The Lea-Francis Owners' Club 1953-2003

 

"P.G. Tompson, 29, Meadow Hill, New Malden, Surrey, seeks to form a club for Lea-Francis owners and asks those interested to get in touch with him."

The January 1953 issue of Motor Sport contained the above simple sentence inviting Lea-Francis owners to contact Peter Tompson about forming a club. The response was suitably gratifying and came mainly from owners of vintage LeaFs, with only a few ‘moderns’ showing interest. The use of the term ‘modern’ for post—1944 cars dates from Peter Tompson’s acknowledgement letters. Of course, they were modern then — it was still just possible to buy a new car from Much Park Street.

In 1953 petrol was no longer rationed, and the United Kingdom was slowly emerging from the deprivations of war and post-war austerity. New cars were hard to come by and the better ones, such as LeaFs, were excessively taxed, but there was great interest in motoring with rapid growth in motorsport. Motoring clubs started to proliferate. One-make clubs were not new, but most had been run as part of the manufacturers’ customer service; out of the 15 recognised clubs in 1951, six were still company run.

Racing driver Eric Winterbottom’s pub, The Albert on Kingston Hill in Surrey, was chosen as the venue for the inaugural meeting of the Lea-Francis Owners’ Club on 15 April 1953, partly because they were sympathetic to embryo motor clubs and, one suspects, partly because it was within walking distance of Tompson’s home. It did, however, happen to be reasonably convenient for the majority of would-be members, none of whom were aware that there had been two previous abortive attempts at such a club.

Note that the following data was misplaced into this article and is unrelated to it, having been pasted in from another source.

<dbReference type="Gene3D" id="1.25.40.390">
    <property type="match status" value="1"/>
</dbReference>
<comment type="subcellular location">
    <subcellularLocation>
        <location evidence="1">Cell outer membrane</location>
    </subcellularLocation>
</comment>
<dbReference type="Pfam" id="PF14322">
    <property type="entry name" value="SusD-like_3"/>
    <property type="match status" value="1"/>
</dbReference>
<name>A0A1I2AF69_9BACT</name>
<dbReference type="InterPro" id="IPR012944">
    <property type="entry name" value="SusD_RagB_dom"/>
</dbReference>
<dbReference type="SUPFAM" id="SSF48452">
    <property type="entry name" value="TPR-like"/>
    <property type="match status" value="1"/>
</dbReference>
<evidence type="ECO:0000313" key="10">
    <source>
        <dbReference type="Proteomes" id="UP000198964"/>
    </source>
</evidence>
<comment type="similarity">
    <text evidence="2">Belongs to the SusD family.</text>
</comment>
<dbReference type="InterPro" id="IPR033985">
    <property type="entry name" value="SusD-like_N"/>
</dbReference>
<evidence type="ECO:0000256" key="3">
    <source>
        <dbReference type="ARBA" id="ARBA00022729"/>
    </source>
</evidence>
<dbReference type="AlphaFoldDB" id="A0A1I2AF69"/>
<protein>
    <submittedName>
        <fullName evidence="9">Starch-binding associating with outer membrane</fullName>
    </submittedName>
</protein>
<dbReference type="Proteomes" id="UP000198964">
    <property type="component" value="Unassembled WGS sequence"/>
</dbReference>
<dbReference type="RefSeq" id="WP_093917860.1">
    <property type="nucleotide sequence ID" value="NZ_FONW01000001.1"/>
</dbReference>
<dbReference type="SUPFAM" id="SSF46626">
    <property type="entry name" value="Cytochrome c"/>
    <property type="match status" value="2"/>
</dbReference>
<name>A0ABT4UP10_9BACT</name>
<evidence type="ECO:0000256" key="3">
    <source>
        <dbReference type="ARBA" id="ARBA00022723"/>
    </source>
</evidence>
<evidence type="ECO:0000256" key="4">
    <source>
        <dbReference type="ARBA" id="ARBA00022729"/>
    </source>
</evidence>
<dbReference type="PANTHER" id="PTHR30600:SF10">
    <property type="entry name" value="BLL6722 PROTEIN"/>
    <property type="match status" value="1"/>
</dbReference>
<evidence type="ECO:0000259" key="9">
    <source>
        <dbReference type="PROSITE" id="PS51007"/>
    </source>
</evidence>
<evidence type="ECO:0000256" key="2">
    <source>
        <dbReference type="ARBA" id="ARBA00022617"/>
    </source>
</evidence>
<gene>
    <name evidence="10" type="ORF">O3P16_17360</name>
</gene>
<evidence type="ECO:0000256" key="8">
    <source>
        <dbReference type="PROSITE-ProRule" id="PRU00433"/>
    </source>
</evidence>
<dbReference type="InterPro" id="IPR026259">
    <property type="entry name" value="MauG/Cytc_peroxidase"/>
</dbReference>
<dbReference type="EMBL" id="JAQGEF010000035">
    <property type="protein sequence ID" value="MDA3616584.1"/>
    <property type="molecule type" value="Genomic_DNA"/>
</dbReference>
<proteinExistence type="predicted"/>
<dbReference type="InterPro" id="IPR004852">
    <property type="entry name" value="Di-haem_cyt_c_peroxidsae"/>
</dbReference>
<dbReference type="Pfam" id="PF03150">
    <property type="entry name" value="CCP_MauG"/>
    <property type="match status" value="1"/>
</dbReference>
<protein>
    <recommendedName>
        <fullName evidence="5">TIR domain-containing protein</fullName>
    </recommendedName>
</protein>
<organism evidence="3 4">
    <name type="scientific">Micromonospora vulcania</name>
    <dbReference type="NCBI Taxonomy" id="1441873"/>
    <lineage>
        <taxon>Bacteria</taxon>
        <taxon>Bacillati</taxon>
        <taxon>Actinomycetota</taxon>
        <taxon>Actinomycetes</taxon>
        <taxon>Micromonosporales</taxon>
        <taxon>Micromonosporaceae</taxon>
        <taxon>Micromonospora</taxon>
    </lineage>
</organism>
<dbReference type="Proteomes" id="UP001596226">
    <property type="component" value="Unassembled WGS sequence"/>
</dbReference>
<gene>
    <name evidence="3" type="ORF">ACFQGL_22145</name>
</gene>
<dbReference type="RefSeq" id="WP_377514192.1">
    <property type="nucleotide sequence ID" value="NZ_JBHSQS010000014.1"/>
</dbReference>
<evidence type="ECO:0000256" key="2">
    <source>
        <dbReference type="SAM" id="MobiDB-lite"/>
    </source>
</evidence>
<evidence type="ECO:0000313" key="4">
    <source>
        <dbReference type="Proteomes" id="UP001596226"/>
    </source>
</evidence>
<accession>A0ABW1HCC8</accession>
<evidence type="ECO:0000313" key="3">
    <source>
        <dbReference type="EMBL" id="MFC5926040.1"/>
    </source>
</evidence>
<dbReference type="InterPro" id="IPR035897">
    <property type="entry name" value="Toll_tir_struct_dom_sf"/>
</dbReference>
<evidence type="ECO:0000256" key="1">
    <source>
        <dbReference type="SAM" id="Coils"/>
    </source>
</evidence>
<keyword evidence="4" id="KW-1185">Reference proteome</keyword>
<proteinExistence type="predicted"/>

The 20 to 25 people who gathered in that smoke-filled semi-basement room were not all LeaF owners but included wives, friends and the curious. The meeting was chaired by Donald Hick, an older man owning an O-Type (12032) with 300,000 miles on the clock, who seemed a natural for the job given his personal acquaintance with George Andrews (L-F Service Manager/Director) and ‘Soapy’ Sutton (ex L-F works driver/tester). Mr Andrews was unanimously invited to become the Club’s first President, while many wanted Kaye Don, driver of the winning Lea-Francis in the 1928 TT who lived locally, to be offered some post of honour. Although approached on several occasions Kaye Don showed no interest, whereas George accepted and proceeded to take an active interest in the Club.

Peter Tompson (P-Type 13956) had clear ideas of the sort of Club he had in mind, and through Ken Gregory (manager to Stirling Moss and Peter Collins) and the Half-Litre Club, had contacts with the racing world. Somehow the meeting was persuaded to elect Gerry Brown (K-Type 6309) as joint secretary with Tompson.